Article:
Black Future ‘88 is stuck in time and that’s not a bad thing

How many games over the years have had us climbing up a tower? Too many to count. But it’s been a while since the last one that was as straight to the point as Black Future ‘88. As its name implies, it’s set in 1988, and the future is indeed quite bleak. It just so happens that thanks to a cataclysmic event, the world’s been stuck in the year 1988, for well, as long as people can remember. They’ve given up counting.

It’s a weird premise, admittedly, but Black Future ‘88 makes it work thanks to its fairly unique combo of mechanics, style, and gameplay. For each and every one of your runs, you get 18 minutes to make it up the top of a dark tower called SKYMELT and defeat the final boss, a mysterious figure only known as Avalanche, who’s behind whatever caused time to stop ticking. 

Before attempting to make it to the end, though, you get to pick one of a few survivors as your character, each with their own different starting gear. At the start, there are only two grunts you can fight as, one sporting a hand blaster with infinite ammo and a submachine gun, and a lady with a pea shooter and a crazy sword, but as you continuously try to get to the top of the game, you’ll unlock more. During these runs, you’ll also get a host of different upgrades which definitely come in handy during firefights.

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Lasers make everything better!

Black Future ‘88 is straightforward in terms of controls. You can only hold two weapons at one time and can freely switch between them as long as you have ammo to use them. If you play with a controller, the recommended way by the devs, aiming is handled by the right analog and your shots are automatically fired by holding whatever direction you aim at, but your guns can also be shot by pressing one of the face buttons. By playing with a keyboard and mouse, it’s only a matter of clicking and aiming an on-screen reticle. As with other more modern shooters, you also get a nifty little dodge that lets you swiftly get through bullet sprays and platforms, but it’s not something you can spam and simply ballet your way to the end of the screen since its use is tied to a cooldown.

If you’ve been playing this type of game for any amount of time, you’ll feel right at home with how Black Future ‘88 plays. It doesn’t stray from the norm, but that isn’t a slight against the game at all. While it doesn’t revolutionize the genre in any way, it’s competently put together, and thanks to its time limit, it makes for a very quick pick up and play experience, regardless if you make it to the end or not. It’s nice to play an arcade title like this sometimes, and like the oldies, there’s no real sense of attachment or feeling of loss when you fail since you can just start over right away and get back to the action very quickly.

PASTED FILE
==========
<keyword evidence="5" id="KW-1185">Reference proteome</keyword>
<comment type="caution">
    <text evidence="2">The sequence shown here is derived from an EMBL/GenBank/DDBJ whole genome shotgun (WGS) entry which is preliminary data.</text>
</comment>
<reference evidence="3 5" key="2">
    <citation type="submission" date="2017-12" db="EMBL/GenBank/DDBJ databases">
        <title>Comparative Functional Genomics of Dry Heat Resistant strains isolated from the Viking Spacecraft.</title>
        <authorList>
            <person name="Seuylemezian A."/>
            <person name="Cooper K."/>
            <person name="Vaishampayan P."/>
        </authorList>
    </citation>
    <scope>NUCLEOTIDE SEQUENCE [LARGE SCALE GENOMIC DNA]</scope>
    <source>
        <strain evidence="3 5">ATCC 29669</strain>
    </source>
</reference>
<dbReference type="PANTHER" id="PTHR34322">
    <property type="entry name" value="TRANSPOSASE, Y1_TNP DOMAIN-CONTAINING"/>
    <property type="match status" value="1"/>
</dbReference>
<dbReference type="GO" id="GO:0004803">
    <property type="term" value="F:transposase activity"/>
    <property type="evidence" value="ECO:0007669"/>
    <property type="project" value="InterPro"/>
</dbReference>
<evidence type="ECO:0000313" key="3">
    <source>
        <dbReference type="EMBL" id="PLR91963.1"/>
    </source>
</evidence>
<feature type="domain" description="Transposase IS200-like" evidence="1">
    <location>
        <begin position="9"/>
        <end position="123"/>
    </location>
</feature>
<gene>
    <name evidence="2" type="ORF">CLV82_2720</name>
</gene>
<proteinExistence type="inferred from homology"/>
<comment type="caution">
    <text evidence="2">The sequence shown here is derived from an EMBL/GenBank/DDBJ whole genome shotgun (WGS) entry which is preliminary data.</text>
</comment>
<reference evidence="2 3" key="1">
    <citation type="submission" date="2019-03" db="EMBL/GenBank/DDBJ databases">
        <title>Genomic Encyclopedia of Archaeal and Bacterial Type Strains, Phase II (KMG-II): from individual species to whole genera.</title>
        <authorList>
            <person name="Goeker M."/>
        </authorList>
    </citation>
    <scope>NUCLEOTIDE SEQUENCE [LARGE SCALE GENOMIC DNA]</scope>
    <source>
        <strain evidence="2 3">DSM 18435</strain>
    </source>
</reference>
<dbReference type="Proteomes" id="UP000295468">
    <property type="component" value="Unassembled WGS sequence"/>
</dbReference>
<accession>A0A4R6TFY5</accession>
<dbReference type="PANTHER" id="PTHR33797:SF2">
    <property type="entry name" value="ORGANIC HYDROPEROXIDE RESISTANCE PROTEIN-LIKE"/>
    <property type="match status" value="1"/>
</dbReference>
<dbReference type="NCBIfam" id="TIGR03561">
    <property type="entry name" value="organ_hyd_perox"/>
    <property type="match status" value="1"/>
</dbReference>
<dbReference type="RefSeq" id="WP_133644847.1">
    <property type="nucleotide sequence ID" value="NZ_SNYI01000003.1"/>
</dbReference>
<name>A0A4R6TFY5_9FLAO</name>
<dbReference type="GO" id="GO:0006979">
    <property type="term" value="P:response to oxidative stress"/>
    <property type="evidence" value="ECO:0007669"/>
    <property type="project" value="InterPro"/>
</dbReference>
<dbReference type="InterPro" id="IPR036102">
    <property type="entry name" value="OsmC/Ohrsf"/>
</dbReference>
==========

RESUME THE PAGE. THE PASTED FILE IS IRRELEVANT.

Some boss fights can get pretty involved.

Then again, such a style of game can grow repetitive, and for as much as there is to slice and shoot your way through in the may permeations of play that Black Future ‘88 offers, there’s only so much you’ll find that’s particularly new after a few runs. Then again, repetition is the key to getting good at anything, and for as short as it can be, it’s done so pretty darn well.   

Say what you will about indie games and their love for pixely graphics, but I really love them when they’re done well, and Black Future ‘88 manages to pull off some impressive visuals thanks to a blend of old and new, say, a touch of realistic lighting popping out of an open window as your pixel hero dashes through in the dim, siren-red room. It’s a really cool effect that’s only one of the many that are part of Black Future’s sharp presentation. The whole thing can get a little too busy, sometimes even obscuring your vision and getting in the way of the chaos. And if the game didn’t scream out ‘1980s arcade’ enough, you get some digitized voice samples that for as crappy as they sounded back in the day, really help set the mood now.

Sometimes it’s fun to just get into a game and not have to worry too much about losses. Black Future ‘88, for as bleak as it can be with its premise, is perfectly honest about what it strives to be, and in doing so, it absolutely succeeds at delivering short and exciting action with no baggage at all. It’s by no means a modern classic nor does it mean to be one, and the only thing keeping it from being a mainstay is its overall lack of staying power that stems from not having much variety. But if something to get through in a weekend is what you want, Black Future ‘88 might just be your game.      

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